Trends: Volunteers Gone Wild
Still, it seems that in recent years the nature of volunteerism has changed. Where previous generations had a breezy style of lending a hand, dropping in for a couple of hours here and there at the Devon Horse Show or school picnic, these days we’re all much more professional — and slightly hysterical — about it. If you ask a group of lawyers, bankers and party planners to put together a bake sale, it’s going to be one well-planned, financially savvy and gorgeous-looking bake sale, and there will be plenty of opinions offered by its principals. The downside: When you’re dealing with a bunch of perfectionists, the bake sale becomes more stressful than the most rigorous demands of your regular job.
Corie Moskow, who runs Gloss, a public relations and event planning firm (she represents this magazine), is helping her synagogue, Har Zion, juice up its annual Hanukkah bazaar. “I’ve been asked to assist in making the event more of a must-do, to create greater buzz for it,” she says. “I work with specialty retailers as my livelihood, and if I recruit them to an event that is less than terrific, I will look bad.” To that end, Moskow has cajoled the Bryn Mawr men’s store Pants to put on an informal fashion show during the bazaar, and added a gift-card raffle to lure Har Zion moms to the shop-extravaganza.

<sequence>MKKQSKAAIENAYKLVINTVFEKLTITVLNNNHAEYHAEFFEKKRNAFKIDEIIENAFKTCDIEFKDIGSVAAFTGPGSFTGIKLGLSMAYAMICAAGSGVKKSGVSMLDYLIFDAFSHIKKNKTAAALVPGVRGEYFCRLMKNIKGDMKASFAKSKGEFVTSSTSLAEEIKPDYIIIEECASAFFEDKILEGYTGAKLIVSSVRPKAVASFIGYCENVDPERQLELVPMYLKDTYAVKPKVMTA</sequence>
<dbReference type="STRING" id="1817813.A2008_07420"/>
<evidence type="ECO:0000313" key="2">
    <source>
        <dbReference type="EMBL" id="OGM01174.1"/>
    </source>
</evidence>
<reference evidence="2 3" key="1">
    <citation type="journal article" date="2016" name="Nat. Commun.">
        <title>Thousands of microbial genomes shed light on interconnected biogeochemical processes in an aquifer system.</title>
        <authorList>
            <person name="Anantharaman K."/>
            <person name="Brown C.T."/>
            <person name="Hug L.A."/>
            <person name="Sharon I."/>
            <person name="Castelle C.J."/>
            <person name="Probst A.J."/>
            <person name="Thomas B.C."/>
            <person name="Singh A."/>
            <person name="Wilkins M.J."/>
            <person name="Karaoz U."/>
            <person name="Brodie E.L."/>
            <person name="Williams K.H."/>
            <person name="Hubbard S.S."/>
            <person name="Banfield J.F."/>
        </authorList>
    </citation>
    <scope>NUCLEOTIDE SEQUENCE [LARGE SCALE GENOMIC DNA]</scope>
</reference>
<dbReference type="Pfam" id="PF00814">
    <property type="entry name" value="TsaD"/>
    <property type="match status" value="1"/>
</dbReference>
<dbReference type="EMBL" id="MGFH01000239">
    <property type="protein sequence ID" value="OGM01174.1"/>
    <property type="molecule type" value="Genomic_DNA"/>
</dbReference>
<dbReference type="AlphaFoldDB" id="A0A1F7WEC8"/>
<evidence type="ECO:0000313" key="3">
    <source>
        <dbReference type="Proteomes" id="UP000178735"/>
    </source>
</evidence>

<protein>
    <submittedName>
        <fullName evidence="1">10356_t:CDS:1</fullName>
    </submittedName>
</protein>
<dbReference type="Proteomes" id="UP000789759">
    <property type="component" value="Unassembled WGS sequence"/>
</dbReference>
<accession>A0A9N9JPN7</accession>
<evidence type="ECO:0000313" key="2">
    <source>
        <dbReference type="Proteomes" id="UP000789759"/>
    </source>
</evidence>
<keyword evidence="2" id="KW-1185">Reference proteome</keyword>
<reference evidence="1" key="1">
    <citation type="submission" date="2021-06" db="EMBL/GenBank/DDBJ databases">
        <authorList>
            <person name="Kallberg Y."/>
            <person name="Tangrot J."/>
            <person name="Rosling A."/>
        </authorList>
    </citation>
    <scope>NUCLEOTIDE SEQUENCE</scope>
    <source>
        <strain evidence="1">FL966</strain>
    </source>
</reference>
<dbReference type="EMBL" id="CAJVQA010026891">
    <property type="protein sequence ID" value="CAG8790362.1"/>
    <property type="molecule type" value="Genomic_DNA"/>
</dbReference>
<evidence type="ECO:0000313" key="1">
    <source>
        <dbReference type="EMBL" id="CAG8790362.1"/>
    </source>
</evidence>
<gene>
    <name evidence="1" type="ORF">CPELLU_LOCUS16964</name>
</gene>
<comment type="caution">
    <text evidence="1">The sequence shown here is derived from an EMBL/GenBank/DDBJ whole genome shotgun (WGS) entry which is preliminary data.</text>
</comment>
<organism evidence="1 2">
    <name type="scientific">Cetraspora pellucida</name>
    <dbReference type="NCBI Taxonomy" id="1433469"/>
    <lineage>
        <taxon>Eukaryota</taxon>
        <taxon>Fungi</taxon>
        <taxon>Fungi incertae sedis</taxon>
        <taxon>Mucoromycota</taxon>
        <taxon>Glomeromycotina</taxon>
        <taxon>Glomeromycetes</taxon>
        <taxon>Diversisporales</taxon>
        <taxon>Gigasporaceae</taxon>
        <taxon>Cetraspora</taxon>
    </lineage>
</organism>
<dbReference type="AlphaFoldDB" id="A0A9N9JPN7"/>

And that’s a key reason for the hysteria attendant with committee work: The event has to be fabulous. Exactly when events got so complex and high-end is hard to pinpoint, but ultra-chic, off-the-charts galas for everything from the SPCA to nursery schools seem to have trickled down via the glossy affairs we watch on VH1 or ogle in Vanity Fair. With the rise of event consultants and wedding and bar mitzvah planners, Philly socialites have seen ballrooms transformed into jaw-dropping leopard-bedecked jungles and Vegas nightclubs. We’ve grown accustomed to stylish restaurants and clubs, and now we expect events held in a school fieldhouse will be decorated beautifully (Decor Committee), will offer clever hors d’oeuvres (Dinner Committee), and will have live music or a DJ (Entertainment Committee). “I can’t go to another party and drink bad wine in a hot gym,” says PR consultant Peter Breslow, who opts to stay home when he foresees gallon merlot in plastic cups on the horizon. “You need an angle that’s truly unique for events these days.” (Breslow, who’s currently on a committee for a Center City hospital gala, is trying to convince his fellow volunteers to go with a Deal or No Deal theme and to Twitter their friends about the party.)